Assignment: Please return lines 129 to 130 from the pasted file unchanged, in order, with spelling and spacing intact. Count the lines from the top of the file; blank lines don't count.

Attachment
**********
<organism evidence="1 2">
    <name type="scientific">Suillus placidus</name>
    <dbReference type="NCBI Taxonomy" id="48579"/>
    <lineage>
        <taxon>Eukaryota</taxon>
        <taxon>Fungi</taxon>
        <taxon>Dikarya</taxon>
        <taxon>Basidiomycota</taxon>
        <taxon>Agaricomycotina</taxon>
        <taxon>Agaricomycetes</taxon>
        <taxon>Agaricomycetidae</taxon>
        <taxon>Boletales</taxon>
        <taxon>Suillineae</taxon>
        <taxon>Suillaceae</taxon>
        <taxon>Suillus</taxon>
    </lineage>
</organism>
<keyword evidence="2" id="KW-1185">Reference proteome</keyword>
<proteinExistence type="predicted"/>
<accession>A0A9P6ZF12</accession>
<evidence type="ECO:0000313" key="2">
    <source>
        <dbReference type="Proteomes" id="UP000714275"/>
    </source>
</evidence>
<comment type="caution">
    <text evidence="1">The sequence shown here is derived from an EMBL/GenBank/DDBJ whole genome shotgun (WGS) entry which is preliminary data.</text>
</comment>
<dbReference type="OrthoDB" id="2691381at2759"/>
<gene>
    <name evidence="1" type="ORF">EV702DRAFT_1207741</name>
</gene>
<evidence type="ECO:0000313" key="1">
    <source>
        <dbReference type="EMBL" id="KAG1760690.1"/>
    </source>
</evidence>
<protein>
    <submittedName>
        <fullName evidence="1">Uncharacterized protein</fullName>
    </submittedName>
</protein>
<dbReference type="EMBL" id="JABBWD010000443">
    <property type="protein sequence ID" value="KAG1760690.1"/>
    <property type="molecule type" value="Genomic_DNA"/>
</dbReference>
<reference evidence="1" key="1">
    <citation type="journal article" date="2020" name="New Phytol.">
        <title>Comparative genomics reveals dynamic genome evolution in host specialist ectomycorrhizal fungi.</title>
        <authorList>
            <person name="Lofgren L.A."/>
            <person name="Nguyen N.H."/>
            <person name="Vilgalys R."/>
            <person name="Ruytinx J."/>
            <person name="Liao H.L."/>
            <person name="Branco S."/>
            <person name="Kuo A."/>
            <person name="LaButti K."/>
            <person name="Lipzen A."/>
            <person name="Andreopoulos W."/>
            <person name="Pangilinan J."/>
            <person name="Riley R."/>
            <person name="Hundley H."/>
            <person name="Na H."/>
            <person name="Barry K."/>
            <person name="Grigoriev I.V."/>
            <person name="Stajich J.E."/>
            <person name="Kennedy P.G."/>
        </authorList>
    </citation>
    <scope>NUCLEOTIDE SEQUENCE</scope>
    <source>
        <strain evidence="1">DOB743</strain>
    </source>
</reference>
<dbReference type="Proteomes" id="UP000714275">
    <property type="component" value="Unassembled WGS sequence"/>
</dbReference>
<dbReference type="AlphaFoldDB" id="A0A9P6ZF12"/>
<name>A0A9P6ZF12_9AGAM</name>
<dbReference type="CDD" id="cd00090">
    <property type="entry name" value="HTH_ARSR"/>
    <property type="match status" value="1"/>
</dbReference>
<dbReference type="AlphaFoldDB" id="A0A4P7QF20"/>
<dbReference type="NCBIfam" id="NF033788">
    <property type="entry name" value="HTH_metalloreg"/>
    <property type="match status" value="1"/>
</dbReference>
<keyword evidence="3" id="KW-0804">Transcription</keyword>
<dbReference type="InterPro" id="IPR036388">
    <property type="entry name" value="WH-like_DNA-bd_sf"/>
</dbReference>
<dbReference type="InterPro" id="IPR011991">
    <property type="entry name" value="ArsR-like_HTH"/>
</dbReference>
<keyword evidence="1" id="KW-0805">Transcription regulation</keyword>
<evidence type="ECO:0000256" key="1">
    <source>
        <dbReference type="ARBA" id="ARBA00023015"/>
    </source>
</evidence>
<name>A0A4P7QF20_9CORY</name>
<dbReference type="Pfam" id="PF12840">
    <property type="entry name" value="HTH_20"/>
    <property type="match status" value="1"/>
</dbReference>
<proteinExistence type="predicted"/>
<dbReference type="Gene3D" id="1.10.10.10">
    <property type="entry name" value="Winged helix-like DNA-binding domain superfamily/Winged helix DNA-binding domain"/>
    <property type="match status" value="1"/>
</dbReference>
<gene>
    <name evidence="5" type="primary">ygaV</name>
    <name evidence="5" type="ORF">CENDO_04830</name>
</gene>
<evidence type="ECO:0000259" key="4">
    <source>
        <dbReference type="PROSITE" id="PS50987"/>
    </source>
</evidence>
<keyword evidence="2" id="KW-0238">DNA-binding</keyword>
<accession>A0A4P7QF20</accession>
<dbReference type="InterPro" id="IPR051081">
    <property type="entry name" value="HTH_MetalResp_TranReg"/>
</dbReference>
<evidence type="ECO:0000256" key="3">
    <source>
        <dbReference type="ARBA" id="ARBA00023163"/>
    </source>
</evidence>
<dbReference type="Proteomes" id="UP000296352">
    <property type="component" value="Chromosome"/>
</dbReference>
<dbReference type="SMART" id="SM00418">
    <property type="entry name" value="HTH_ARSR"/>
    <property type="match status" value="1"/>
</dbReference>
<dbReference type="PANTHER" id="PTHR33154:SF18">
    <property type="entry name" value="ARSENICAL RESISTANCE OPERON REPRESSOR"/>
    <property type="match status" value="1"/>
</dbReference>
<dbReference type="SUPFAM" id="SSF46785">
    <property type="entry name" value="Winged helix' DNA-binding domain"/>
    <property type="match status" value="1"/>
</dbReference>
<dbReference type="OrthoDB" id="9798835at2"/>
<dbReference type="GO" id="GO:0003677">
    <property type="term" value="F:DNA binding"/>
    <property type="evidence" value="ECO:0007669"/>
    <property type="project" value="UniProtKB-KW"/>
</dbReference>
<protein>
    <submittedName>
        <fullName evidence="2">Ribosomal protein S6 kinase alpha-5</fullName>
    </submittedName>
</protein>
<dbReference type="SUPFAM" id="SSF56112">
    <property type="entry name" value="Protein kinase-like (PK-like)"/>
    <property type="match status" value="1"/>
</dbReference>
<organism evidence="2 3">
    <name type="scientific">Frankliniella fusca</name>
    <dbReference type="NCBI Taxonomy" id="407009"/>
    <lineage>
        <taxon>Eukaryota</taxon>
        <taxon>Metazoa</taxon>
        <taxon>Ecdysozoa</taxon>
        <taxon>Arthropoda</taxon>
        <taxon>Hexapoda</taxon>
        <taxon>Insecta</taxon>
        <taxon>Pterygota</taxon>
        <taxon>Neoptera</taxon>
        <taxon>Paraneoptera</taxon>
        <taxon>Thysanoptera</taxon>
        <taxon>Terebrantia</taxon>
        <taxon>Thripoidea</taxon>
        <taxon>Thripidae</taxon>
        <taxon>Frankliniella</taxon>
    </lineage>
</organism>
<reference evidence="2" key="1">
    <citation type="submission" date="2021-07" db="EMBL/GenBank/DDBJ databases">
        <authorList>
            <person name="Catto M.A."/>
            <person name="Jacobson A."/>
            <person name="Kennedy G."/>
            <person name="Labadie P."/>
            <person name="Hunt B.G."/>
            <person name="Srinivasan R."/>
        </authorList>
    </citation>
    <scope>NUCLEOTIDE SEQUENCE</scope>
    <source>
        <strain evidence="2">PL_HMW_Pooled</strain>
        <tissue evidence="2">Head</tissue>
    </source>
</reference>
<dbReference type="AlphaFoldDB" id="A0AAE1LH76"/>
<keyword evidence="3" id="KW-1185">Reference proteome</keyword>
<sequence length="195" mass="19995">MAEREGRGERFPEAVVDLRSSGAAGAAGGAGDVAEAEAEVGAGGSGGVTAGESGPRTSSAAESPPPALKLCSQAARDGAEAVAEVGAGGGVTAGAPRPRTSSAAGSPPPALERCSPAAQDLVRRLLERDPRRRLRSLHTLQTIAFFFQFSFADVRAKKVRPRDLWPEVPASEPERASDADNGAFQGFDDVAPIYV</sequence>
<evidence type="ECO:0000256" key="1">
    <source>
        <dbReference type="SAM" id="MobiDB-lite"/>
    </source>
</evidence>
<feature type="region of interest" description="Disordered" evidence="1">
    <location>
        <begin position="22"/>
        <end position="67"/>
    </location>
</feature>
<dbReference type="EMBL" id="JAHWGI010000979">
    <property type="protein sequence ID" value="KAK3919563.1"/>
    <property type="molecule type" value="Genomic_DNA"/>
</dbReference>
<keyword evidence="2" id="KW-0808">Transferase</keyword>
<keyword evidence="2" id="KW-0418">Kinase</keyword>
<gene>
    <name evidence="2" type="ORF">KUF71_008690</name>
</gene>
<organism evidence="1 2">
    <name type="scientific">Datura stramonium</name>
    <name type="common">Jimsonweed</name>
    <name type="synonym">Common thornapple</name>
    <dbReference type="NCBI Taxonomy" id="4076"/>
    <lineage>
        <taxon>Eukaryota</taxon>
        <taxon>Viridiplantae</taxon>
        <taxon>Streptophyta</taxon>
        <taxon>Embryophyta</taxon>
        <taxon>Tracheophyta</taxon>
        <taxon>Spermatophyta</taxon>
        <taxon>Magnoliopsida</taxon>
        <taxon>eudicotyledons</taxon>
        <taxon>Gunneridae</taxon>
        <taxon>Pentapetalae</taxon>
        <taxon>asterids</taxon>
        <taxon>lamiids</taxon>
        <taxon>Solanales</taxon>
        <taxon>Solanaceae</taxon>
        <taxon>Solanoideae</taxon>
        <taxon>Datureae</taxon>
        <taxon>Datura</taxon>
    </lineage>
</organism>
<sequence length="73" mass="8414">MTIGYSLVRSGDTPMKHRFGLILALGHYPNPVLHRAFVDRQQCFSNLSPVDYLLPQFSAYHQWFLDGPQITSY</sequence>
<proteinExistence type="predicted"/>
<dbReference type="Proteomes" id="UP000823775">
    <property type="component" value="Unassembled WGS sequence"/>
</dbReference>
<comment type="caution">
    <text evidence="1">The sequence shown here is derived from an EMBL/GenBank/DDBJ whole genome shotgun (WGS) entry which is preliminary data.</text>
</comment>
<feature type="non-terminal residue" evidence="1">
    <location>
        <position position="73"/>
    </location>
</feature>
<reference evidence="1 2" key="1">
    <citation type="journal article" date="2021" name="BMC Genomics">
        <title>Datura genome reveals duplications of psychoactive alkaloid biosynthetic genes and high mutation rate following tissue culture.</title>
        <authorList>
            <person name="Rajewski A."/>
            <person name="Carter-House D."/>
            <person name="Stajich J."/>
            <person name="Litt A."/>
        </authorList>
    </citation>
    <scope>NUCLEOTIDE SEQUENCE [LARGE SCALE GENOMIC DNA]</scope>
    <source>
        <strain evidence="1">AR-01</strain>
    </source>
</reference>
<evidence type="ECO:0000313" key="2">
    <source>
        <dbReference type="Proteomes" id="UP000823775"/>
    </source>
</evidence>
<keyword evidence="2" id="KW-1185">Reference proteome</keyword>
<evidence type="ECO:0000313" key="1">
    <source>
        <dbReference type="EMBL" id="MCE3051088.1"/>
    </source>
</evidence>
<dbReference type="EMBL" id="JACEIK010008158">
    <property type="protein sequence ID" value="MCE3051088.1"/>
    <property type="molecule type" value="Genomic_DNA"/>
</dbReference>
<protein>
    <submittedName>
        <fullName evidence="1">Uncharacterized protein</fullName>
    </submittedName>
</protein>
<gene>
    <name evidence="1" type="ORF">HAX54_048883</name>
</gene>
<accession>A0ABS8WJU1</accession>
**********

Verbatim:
        <dbReference type="ARBA" id="ARBA00023163"/>
    </source>